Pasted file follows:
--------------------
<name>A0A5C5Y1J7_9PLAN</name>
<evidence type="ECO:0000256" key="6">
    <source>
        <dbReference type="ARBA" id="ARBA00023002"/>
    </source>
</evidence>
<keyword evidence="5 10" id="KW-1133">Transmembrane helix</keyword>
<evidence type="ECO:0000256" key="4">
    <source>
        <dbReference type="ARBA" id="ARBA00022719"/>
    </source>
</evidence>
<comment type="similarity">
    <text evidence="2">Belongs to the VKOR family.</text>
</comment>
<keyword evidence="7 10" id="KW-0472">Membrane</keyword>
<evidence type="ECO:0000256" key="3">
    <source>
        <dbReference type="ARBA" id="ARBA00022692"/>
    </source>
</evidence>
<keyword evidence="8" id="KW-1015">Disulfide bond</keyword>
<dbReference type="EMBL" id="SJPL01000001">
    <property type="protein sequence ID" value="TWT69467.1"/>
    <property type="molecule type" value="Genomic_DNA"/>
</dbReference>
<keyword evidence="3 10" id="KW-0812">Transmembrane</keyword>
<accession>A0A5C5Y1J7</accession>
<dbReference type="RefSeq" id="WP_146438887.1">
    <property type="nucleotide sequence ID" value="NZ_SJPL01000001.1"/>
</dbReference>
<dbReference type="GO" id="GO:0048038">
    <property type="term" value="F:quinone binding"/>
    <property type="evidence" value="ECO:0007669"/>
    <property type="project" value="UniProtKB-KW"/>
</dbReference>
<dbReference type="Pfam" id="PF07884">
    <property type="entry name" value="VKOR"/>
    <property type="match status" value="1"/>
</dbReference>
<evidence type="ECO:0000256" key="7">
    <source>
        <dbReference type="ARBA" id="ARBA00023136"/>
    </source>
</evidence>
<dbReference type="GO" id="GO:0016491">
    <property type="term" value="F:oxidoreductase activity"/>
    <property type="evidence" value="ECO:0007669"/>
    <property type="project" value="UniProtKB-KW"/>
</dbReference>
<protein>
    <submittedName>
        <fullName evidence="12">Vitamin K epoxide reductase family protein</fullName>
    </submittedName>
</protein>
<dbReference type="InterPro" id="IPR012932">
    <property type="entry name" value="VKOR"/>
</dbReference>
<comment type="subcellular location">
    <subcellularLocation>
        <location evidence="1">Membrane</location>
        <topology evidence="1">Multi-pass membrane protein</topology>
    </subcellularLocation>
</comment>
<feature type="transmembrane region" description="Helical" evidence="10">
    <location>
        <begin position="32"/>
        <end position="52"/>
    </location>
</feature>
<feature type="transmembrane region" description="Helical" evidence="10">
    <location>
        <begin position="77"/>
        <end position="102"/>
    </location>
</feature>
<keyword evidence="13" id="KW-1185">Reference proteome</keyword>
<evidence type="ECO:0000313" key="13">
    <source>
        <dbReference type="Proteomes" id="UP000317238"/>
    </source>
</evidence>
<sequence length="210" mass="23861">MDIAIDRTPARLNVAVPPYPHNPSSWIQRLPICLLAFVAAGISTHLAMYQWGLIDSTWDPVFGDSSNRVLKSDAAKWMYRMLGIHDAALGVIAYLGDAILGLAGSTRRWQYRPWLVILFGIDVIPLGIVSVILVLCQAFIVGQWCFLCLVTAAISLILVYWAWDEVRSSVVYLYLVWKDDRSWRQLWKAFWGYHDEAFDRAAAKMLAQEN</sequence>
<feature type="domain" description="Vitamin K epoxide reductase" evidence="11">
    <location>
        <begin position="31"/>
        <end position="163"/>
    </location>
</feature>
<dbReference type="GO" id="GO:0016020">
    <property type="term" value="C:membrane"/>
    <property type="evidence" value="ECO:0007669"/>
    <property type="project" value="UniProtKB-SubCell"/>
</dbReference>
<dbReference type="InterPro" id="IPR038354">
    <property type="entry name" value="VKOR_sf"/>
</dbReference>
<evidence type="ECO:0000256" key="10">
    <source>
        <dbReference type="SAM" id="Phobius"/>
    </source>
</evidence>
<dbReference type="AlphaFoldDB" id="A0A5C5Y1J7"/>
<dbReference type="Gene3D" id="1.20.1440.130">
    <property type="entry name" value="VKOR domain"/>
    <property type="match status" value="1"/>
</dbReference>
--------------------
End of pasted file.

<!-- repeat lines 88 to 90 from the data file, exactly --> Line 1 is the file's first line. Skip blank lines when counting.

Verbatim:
    </location>
</feature>
<dbReference type="GO" id="GO:0016020">